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## Section: Scientific Foundations

### Tools for characterizing and measuring regularity

Fractional Dimensions

Although the main focus of our team is on characterizing local regularity, on occasions, it is interesting to use a global index of regularity. Fractional dimensions provide such an index. In particular, the regularization dimension, that was defined in [35] , is well adapted to the study stochastic processes, as its definition allows to build robust estimators in an easy way. Since its introduction, regularization dimension has been used by various teams worldwide in many different applications including the characterization of certain stochastic processes, statistical estimation, the study of mammographies or galactograms for breast carcinomas detection, ECG analysis for the study of ventricular arrhythmia, encephalitis diagnosis from EEG, human skin analysis, discrimination between the nature of radioactive contaminations, analysis of porous media textures, well-logs data analysis, agro-alimentary image analysis, road profile analysis, remote sensing, mechanical systems assessment, analysis of video games, ...(see http://regularity.saclay.inria.fr/theory/localregularity/biblioregdim for a list of works using the regularization dimension).

HÃ¶lder exponents

The simplest and most popular measures of local regularity are the pointwise and local HÃ¶lder exponents. For a stochastic process ${\left\{X\left(t\right)\right\}}_{t\in ℝ}$ whose trajectories are continuous and nowhere differentiable, these are defined, at a point ${t}_{0}$, as the random variables:

 ${\alpha }_{X}\left({t}_{0},\omega \right)=sup\left\{\alpha :\underset{\rho \to 0}{lim sup}\underset{t,u\in B\left({t}_{0},\rho \right)}{sup}\frac{|{X}_{t}-{X}_{u}|}{{\rho }^{\alpha }}<\infty \right\},$ (1)

and

 ${\stackrel{˜}{\alpha }}_{X}\left({t}_{0},\omega \right)=sup\left\{\alpha :\underset{\rho \to 0}{lim sup}\underset{t,u\in B\left({t}_{0},\rho \right)}{sup}\frac{|{X}_{t}-{X}_{u}|}{{\parallel t-u\parallel }^{\alpha }}<\infty \right\}.$ (2)

Although these quantities are in general random, we will omit as is customary the dependency in $\omega$ and $X$ and write $\alpha \left({t}_{0}\right)$ and $\stackrel{˜}{\alpha }\left({t}_{0}\right)$ instead of ${\alpha }_{X}\left({t}_{0},\omega \right)$ and ${\stackrel{˜}{\alpha }}_{X}\left({t}_{0},\omega \right)$.

The random functions $t↦{\alpha }_{X}\left({t}_{0},\omega \right)$ and $t↦{\stackrel{˜}{\alpha }}_{X}\left({t}_{0},\omega \right)$ are called respectively the pointwise and local Hölder functions of the process $X$.

The pointwise Hölder exponent is a very versatile tool, in the sense that the set of pointwise Hölder functions of continuous functions is quite large (it coincides with the set of lower limits of sequences of continuous functions [7] ). In this sense, the pointwise exponent is often a more precise tool (i.e. it varies in a more rapid way) than the local one, since local Hölder functions are always lower semi-continuous. This is why, in particular, it is the exponent that is used as a basis ingredient in multifractal analysis (see section 3.2 ). For certain classes of stochastic processes, and most notably Gaussian processes, it has the remarkable property that, at each point, it assumes an almost sure value [19] . SRP, mBm, and processes of this kind (see sections 3.3 and 3.3 ) rely on the sole use of the pointwise Hölder exponent for prescribing the regularity.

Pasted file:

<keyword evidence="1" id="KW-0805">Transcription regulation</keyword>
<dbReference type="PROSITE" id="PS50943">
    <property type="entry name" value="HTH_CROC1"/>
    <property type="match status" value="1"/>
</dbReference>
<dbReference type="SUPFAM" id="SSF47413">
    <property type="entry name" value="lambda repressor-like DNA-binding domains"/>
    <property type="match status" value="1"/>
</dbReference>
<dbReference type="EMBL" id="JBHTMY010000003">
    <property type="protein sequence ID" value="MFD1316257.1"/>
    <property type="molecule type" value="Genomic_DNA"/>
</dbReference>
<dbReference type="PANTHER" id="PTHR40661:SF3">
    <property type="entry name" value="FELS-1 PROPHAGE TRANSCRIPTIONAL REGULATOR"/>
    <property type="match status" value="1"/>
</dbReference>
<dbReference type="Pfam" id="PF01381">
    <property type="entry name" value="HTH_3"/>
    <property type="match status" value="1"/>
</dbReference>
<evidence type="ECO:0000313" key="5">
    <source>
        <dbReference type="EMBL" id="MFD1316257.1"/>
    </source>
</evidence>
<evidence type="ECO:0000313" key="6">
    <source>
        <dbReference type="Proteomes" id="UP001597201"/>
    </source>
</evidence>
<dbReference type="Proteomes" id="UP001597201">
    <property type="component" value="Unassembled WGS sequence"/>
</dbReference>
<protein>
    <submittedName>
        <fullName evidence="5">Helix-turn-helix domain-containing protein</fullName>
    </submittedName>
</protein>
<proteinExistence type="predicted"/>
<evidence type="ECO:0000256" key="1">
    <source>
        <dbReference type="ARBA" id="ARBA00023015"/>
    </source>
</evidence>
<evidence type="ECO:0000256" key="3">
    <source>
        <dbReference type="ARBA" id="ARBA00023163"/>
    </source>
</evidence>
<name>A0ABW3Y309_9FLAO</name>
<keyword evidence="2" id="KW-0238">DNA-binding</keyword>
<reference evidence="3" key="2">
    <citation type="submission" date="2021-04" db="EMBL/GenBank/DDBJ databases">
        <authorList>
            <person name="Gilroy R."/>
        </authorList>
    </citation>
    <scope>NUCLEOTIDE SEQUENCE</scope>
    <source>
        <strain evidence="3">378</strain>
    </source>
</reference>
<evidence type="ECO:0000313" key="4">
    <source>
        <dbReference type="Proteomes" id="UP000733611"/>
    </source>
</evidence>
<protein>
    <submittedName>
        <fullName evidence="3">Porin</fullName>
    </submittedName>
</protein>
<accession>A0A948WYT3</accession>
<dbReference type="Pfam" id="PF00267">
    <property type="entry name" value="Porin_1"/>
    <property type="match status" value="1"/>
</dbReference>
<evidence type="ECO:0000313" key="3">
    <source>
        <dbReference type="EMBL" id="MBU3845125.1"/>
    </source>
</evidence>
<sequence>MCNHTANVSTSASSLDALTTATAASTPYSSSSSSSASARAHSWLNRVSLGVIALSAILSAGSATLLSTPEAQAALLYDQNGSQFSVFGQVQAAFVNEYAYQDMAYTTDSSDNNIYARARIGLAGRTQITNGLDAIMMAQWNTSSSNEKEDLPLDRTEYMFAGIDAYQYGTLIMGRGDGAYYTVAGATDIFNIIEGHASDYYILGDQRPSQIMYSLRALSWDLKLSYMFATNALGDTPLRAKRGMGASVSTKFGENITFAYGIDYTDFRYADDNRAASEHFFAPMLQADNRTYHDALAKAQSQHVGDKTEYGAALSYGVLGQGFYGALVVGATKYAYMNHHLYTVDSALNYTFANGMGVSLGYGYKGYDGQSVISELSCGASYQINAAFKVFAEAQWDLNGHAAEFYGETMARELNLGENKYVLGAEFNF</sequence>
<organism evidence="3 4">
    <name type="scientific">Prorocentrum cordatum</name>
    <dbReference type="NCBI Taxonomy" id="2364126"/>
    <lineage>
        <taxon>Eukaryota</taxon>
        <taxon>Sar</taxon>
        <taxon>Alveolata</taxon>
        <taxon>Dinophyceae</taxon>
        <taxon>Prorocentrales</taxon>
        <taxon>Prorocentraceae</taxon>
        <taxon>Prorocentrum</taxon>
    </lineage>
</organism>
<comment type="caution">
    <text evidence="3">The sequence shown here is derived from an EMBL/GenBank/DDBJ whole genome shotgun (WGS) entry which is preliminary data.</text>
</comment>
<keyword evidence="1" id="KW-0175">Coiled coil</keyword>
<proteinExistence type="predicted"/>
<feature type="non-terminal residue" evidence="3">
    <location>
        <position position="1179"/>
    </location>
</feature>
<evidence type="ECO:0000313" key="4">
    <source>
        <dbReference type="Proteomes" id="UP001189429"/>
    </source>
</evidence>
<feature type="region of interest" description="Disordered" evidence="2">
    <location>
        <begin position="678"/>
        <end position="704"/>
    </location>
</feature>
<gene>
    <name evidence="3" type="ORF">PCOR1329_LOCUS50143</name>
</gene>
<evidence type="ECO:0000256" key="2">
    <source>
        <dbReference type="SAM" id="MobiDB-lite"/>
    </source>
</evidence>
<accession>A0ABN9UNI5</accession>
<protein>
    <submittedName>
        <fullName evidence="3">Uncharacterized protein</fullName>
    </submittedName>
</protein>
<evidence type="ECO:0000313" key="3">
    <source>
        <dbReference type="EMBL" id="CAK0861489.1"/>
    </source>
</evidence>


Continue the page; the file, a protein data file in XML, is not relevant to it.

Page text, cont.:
However, ${\alpha }_{X}$ obviously does not give a complete description of local regularity, even for continuous processes. It is for instance insensitive to “oscillations”, contrarily to the local exponent. A simple example in the deterministic frame is provided by the function ${x}^{\gamma }sin\left({x}^{-\beta }\right)$, where $\gamma ,\beta$ are positive real numbers. This so-called “chirp function” exhibits two kinds of irregularities: the first one, due to the term ${x}^{\gamma }$ is measured by the pointwise HÃ¶lder exponent. Indeed, $\alpha \left(0\right)=\gamma$. The second one is due to the wild oscillations around 0, to which $\alpha$ is blind. In contrast, the local HÃ¶lder exponent at 0 is equal to $\frac{\gamma }{1+\beta }$, and is thus influenced by the oscillatory behaviour.

Another, related, drawback of the pointwise exponent is that it is not stable under integro-differentiation, which sometimes makes its use complicated in applications. Again, the local exponent provides here a useful complement to $\alpha$, since $\stackrel{˜}{\alpha }$ is stable under integro-differentiation.

Both exponents have proved useful in various applications, ranging from image denoising and segmentation to TCP traffic characterization. Applications require precise estimation of these exponents.

Stochastic 2-microlocal analysis

Neither the pointwise nor the local exponents give a complete characterization of the local regularity, and, although their joint use somewhat improves the situation, it is far from yielding the complete picture.

A fuller description of local regularity is provided by the so-called 2-microlocal analysis, introduced by J.M. Bony [44] . In this frame, regularity at each point is now specified by two indices, which makes the analysis and estimation tasks more difficult. More precisely, a function $f$ is said to belong to the 2-microlocal space ${C}_{{x}_{0}}^{s,{s}^{\text{'}}}$, where $s+{s}^{\text{'}}>0,{s}^{\text{'}}<0$, if and only if its $m=\left[s+{s}^{\text{'}}\right]-$th order derivative exists around ${x}_{0}$, and if there exists $\delta >0$, a polynomial $P$ with degree lower than $\left[s\right]-m$, and a constant $C$, such that

$\left|\frac{{\partial }^{m}f\left(x\right)-P\left(x\right)}{|x-{x}_{0}{|}^{\left[s\right]-m}}-\frac{{\partial }^{m}f\left(y\right)-P\left(y\right)}{|y-{x}_{0}{|}^{\left[s\right]-m}}\right|\le {C|x-y|}^{s+{s}^{\text{'}}-m}\left(|x-y|+|x-{x}_{0}{|\right)}^{-{s}^{\text{'}}-\left[s\right]+m}$